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J Pediatr. 2005 Dec;147(6):812-7.

Noninvasive therapy with helium-oxygen for severe bronchiolitis.

Author information

1
Service de Réanimation Pédiatrique, Centre Hospitalier Universitaire de Nantes, Nantes, France. jeanmichel@chu-nantes.fr

Abstract

OBJECTIVE:

To determine whether noninvasive therapy using a helium-oxygen mixture reduces the use of positive-pressure ventilation in the treatment of respiratory failure caused by severe bronchiolitis.

STUDY DESIGN:

This was a multicenter, randomized, double-blind, placebo-controlled trial that recruited infants in 4 pediatric intensive care units (PICUs). A total of 39 nonintubated infants with severe bronchiolitis caused by respiratory syncytial virus (RSV) were randomly assigned within 8 hours of PICU admission to receive a helium-oxygen mixture (helium group) or an air-oxygen mixture (control group) through an inflatable head hood. The primary study outcome was the requirement for positive pressure mechanical ventilation. Results were compared using Fisher's exact test.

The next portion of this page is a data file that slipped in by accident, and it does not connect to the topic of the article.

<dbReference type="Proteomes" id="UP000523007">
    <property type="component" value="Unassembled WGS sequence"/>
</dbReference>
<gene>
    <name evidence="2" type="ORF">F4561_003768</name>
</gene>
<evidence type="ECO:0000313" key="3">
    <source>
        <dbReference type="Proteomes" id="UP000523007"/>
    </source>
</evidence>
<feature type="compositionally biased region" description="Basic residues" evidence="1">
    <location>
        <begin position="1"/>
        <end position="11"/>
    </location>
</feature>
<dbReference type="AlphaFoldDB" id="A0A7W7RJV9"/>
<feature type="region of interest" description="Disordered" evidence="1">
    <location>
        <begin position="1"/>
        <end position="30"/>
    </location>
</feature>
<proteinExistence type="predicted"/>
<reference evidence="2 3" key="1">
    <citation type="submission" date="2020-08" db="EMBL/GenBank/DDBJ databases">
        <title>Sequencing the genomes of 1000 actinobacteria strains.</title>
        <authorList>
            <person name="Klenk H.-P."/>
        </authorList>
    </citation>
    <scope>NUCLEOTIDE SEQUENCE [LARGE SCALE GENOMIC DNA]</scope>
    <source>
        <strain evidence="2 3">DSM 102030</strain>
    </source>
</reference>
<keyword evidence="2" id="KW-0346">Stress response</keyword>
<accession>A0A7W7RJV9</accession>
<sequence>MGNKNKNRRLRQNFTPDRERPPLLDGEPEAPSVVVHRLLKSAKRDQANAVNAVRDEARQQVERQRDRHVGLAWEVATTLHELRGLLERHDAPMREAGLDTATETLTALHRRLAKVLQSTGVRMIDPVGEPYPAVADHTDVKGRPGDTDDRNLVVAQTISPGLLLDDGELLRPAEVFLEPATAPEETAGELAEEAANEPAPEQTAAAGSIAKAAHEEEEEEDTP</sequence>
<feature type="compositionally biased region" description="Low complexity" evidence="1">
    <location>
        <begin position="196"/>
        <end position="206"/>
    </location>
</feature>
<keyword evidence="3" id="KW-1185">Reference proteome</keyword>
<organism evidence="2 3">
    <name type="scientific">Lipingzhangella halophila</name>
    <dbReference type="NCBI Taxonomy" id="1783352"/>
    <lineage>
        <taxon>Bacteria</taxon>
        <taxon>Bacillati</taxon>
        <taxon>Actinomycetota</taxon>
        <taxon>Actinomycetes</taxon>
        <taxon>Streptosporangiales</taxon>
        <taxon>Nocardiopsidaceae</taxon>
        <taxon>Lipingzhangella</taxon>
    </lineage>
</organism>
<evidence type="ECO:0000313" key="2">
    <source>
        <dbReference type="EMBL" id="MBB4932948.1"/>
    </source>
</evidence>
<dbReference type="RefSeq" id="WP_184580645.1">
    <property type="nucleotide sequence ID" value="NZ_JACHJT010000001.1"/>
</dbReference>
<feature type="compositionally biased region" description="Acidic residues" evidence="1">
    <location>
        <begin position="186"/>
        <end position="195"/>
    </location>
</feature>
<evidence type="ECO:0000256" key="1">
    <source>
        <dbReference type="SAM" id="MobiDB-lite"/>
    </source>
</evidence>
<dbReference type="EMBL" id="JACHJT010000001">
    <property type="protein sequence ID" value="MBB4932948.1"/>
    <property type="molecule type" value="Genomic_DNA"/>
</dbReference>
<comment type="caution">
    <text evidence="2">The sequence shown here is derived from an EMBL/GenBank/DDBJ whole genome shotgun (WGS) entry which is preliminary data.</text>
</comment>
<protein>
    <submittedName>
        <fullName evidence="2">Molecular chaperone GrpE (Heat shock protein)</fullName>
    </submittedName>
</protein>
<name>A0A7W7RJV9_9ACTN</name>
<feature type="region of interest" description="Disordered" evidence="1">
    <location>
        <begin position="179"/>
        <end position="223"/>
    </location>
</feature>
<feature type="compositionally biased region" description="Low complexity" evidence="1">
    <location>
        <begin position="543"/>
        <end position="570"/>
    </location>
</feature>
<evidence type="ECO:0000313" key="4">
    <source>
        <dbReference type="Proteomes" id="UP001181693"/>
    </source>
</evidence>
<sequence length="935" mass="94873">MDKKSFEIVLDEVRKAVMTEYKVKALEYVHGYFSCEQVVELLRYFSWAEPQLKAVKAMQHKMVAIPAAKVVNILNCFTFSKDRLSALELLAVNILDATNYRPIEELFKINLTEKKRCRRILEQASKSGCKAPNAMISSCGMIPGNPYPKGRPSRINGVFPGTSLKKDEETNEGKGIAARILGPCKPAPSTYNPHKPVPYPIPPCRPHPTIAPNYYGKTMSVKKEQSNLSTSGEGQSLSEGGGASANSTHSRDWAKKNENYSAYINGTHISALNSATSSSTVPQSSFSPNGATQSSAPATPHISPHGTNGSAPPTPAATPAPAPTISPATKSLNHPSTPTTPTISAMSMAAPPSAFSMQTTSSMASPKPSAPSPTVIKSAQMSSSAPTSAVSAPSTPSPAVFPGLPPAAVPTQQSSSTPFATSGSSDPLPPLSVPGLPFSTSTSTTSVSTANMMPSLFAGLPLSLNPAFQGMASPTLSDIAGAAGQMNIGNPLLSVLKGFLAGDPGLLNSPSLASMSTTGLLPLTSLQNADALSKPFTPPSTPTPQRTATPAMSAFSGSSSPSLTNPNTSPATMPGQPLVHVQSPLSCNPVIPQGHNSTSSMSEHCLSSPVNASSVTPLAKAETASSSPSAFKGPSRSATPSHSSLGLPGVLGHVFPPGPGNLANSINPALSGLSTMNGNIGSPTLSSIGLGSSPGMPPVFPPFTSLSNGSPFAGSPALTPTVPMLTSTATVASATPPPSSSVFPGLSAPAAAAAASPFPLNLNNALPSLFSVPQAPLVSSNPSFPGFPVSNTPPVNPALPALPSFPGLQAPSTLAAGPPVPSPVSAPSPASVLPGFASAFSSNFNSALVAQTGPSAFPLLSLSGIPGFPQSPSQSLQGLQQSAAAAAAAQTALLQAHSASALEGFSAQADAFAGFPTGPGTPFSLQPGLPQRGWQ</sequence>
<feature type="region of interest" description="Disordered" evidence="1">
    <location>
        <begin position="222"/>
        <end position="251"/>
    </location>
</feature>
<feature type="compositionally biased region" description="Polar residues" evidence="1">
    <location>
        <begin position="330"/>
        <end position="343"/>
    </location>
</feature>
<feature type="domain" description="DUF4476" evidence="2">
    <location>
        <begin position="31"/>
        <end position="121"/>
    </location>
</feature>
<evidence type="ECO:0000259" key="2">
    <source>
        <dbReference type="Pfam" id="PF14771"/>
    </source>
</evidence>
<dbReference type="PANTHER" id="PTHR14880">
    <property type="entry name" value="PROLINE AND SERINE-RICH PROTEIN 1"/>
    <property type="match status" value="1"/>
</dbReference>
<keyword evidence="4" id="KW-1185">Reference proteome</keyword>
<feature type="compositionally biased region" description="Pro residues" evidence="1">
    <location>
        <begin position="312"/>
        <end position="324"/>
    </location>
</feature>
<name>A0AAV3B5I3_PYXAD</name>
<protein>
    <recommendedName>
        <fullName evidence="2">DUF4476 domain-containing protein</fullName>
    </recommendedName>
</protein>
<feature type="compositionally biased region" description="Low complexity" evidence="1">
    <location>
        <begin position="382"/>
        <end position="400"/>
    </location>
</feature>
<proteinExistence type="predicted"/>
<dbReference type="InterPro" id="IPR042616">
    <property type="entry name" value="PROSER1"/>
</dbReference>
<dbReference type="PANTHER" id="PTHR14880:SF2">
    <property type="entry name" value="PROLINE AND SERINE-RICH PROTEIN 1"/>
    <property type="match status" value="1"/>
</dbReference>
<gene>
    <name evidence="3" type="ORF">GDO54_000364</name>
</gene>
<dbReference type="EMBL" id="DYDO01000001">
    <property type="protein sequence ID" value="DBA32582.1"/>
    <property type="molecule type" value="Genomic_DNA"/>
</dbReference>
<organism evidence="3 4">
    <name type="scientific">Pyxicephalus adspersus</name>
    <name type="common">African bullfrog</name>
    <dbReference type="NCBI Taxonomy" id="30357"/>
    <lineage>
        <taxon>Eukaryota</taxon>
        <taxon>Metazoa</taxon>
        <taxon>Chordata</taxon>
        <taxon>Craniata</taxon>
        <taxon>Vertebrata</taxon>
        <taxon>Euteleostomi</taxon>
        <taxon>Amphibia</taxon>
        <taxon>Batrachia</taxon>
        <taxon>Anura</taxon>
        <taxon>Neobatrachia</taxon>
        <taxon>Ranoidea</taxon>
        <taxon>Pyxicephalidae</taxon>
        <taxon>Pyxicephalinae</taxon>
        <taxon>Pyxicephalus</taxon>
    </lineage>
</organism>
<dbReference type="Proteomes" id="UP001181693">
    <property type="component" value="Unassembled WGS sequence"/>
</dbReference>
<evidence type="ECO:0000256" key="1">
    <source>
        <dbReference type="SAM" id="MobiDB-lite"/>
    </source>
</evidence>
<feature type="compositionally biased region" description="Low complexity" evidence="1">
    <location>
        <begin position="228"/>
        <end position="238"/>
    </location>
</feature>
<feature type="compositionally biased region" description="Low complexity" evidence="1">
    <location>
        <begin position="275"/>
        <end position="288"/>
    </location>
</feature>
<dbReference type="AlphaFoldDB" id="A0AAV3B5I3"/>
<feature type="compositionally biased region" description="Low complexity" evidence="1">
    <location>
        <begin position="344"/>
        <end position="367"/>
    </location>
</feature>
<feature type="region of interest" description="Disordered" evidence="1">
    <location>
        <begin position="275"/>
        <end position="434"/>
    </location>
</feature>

RESULTS:

No differences were noted between the control and helium groups with respect to age (1.0 vs 1.1 months), prematurity, or family history of asthma or smoking. Positive pressure ventilation was judged necessary for 4 of the 21 (19.0%) infants in the control group and in 4 of the 18 (22.2%) in the helium group (relative risk = 1.17; 95% confidence interval = 0.34 to 4.01).

CONCLUSIONS:

This study did not detect any differences between the patients in the helium group and the control group with respect to the rate of positive-pressure ventilation.

PMID:
16356437
DOI:
10.1016/j.jpeds.2005.07.015
[Indexed for MEDLINE]

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